Ferrer showed his class with a convincing 6-2 7-5 win over the 2008 champion. The world number four was always a step ahead of Tsonga, who huffed and puffed but failed to earn one break point never mind a break of serve in the match.
The Spaniard will face French qualifier Michael Llodra, a figure posted at 121 in the world, in the semis after his serve and volley brilliance saw him complete a 7-6 (7-4) 6-3 win over American Sam Querrey in Friday's final last-eight match-up.
French hope Gilles Simon also reached the last four of the event - for the first time - with a convincing 6-4 6-4 win over a misfiring Tomas Berdych.
Polish qualifier Janowicz, 21, lies in wait for Simon in the semi-finals after he produced another breathtaking performance in recovering to complete a 3-6 6-1 4-1 win over world number nine Janko Tipsarevic, who retired apparently feeling groggy with his opponent on the cusp of victory.
Tsonga, who also secured a berth in the World Tour Finals on Thursday, was never in the hunt against a focused Ferrer, the highest-ranked player left in the draw after Andy Murray and world number two Novak Djokovic had been dumped out.
Ferrer, who did not face a single break point, raced through the first set and although the sixth-seeded Frenchman increased the pressure in the second, Tsonga was too sloppy to seriously trouble his opponent.
Tsonga was 0-40 down in the 12th game. He saved two match points with decent first serves but then sent a routine forehand wide on the third.
"It's complicated to play at Bercy just before the Tour Finals but I wanted to win the tournament once more," he said. "As soon as tomorrow I'll be on court in London to practice."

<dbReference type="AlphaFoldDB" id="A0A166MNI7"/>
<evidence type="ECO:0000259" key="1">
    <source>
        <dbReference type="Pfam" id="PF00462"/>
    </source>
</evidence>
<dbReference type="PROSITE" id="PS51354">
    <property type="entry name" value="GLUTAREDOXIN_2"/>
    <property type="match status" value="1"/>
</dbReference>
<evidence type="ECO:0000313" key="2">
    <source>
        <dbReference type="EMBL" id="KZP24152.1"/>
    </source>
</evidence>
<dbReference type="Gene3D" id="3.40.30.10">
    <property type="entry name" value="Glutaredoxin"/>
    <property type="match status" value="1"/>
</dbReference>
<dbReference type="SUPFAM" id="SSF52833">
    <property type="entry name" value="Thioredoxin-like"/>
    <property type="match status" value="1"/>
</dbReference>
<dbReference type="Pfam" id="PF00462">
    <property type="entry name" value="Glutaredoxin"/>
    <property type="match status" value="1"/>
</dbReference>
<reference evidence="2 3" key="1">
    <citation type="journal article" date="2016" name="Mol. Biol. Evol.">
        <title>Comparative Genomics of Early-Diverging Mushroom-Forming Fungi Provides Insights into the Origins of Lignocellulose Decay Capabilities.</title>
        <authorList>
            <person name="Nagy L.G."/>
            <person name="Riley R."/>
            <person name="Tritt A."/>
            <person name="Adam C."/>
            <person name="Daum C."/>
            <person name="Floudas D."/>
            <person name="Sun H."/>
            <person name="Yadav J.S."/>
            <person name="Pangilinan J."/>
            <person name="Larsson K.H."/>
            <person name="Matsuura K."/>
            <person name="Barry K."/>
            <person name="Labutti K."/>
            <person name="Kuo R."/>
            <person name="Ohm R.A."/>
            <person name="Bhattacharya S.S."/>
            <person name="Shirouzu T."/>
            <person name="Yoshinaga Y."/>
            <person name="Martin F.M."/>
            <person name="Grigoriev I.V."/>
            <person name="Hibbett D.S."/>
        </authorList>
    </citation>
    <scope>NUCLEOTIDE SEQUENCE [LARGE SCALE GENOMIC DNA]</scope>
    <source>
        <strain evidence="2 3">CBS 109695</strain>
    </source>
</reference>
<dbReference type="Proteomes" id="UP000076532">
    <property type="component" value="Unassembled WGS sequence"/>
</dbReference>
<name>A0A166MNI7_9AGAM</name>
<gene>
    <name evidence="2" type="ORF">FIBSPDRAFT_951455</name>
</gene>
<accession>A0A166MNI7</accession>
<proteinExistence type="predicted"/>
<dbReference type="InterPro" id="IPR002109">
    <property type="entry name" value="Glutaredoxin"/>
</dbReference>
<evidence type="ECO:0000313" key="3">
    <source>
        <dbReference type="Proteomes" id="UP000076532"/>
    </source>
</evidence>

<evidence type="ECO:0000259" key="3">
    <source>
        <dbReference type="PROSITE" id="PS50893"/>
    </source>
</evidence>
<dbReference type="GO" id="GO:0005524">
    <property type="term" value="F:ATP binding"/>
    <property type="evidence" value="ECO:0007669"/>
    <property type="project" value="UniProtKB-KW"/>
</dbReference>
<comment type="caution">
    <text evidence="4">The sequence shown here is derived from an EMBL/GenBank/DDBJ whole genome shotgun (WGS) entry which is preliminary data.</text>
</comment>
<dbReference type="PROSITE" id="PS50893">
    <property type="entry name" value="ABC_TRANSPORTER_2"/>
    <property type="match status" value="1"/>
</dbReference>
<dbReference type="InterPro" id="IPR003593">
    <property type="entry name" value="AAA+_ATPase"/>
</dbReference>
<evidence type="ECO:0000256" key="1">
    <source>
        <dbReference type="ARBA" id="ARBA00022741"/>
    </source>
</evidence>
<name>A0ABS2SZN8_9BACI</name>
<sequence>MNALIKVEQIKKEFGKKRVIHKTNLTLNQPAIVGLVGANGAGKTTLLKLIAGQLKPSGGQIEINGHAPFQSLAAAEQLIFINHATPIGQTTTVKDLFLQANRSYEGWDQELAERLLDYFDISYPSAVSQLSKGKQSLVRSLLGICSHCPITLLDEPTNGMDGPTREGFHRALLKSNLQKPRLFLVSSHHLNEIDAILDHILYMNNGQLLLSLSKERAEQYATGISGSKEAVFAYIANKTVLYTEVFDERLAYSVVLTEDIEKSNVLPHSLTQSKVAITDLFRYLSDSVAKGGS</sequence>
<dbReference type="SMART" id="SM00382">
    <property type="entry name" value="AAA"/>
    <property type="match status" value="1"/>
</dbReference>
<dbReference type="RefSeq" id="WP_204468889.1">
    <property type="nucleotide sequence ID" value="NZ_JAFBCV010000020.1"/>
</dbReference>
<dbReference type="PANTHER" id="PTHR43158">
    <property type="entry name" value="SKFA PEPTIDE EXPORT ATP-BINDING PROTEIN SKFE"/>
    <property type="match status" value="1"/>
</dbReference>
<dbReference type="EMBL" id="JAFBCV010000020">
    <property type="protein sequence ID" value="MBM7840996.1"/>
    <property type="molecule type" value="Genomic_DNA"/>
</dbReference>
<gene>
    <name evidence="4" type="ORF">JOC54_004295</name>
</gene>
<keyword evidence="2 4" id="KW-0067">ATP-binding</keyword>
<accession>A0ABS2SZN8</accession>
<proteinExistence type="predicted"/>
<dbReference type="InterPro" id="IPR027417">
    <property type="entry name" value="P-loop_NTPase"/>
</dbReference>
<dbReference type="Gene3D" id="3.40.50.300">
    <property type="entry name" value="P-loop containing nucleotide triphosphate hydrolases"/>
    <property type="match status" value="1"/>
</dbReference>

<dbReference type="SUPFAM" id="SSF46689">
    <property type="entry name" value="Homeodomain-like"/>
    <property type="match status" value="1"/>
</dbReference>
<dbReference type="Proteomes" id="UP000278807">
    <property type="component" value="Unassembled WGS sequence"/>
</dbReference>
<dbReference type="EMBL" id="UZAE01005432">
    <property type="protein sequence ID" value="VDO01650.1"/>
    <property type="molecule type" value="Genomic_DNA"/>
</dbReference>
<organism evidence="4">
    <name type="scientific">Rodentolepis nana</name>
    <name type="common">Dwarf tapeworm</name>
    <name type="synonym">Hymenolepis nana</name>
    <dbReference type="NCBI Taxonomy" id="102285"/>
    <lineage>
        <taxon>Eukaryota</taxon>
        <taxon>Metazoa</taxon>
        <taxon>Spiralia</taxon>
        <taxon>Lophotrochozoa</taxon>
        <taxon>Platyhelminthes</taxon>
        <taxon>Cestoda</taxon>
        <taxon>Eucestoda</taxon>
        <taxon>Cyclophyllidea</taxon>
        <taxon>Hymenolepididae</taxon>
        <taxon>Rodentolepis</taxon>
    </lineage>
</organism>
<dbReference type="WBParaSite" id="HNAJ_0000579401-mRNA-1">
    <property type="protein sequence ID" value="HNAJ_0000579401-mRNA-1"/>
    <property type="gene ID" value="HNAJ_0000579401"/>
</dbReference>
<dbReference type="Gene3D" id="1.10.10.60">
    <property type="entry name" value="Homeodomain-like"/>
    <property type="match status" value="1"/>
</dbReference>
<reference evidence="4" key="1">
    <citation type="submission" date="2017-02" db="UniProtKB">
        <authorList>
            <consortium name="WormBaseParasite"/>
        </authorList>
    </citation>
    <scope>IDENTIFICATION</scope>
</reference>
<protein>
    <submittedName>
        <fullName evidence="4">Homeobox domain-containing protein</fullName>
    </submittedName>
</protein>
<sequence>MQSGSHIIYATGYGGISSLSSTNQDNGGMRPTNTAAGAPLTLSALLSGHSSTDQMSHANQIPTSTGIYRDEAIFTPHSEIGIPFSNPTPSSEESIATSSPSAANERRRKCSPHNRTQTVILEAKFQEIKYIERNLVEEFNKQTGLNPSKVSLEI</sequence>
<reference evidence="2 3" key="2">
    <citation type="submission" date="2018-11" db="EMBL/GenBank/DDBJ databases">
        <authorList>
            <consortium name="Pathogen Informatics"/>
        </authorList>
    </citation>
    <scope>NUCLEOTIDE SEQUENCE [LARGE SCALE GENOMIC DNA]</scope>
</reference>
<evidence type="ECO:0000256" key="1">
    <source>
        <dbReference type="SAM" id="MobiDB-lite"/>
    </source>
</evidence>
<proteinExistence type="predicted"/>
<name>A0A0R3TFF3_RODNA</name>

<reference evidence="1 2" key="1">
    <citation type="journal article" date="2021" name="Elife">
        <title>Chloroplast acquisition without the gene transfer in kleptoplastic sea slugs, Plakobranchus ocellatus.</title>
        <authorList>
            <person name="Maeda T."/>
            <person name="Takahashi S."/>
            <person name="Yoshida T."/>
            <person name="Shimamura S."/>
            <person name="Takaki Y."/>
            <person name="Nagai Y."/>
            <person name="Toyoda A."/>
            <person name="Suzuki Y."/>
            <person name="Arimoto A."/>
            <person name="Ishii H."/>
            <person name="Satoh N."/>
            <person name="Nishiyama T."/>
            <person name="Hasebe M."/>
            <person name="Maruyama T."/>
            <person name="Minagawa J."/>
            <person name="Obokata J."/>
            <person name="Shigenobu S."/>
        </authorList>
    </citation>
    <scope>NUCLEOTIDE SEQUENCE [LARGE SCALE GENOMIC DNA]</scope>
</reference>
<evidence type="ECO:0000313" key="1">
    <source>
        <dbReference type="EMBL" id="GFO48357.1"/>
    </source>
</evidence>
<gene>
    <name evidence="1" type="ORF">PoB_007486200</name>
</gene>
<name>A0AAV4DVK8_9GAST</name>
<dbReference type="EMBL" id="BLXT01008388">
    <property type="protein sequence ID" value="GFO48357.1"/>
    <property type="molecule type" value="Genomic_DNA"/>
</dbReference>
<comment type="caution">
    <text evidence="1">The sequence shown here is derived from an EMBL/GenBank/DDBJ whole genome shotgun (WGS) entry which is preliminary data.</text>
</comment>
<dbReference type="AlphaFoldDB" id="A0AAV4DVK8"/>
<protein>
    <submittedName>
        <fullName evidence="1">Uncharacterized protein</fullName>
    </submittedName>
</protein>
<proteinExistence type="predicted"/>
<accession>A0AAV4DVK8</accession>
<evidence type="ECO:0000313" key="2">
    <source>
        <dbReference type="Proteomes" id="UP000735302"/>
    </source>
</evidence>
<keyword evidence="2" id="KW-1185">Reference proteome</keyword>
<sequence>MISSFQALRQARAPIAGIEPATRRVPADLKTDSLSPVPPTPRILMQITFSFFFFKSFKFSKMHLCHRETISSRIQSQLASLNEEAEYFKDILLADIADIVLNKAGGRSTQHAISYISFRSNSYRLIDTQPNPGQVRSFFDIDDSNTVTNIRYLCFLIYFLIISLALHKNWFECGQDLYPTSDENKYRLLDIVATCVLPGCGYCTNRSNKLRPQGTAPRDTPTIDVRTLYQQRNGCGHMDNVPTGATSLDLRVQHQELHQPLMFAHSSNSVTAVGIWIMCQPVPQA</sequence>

Janowicz, the world number 69, proved his win over US Open champion Murray on Thursday was no fluke as he almost battered Tipsarevic into submission hitting 33 winners to only 11 from his Serbian opponent.
"This is something magical for me. I don't know what is going on in my heart right now," said Janowicz. "I feel like I am going to wake up and everything has gone. It is going to take some time to understand what is going on, but I have to focus on my next match.
"In the second and third sets, I played unbelievable tennis. I couldn't play better than that. I don't how I will win my next match. I need a few hours rest."
In the opening quarter-final of the day, Berdych was penalised for throwing in a series of misplaced shots against home favourite Simon, making 43 unforced errors compared to only 21 by the crafty Frenchman, who utilised the angles of the court to trouble the more powerful Berdych, whose lack of consistency on the forehand side proved to be his downfall.
The unseeded Simon, who reached the quarter-finals after Japanese Kei Nishikori withdrew with an ankle injury, had too much pace for Berdych in front of his home crowd.
World number six Berdych is already assured of a place in next week's ATP World Tour finals in London, but will surely have to recover his gait to trouble the leading names in the game when he gets there.
In particular, Berdych will wonder what went wrong in the second set having led 3-0 and 4-1 only to see Simon recover to win the last five games of the match to progress to a meeting with Janowicz that should be unpredictable at the very least.
Michael Llodra (France) beat Sam Querrey (U.S.) 7-6(4) 6-3 4-6
4-David Ferrer (Spain) beat 6-Jo-Wilfried Tsonga (France) 6-2 7-5
Jerzy Janowicz (Poland) beat 8-Janko Tipsarevic (Serbia) 3-6 6-1 4-1 (Tipsarevic retired)
Gilles Simon (France) beat 5-Tomas Berdych (Czech Republic) 6-4 6-4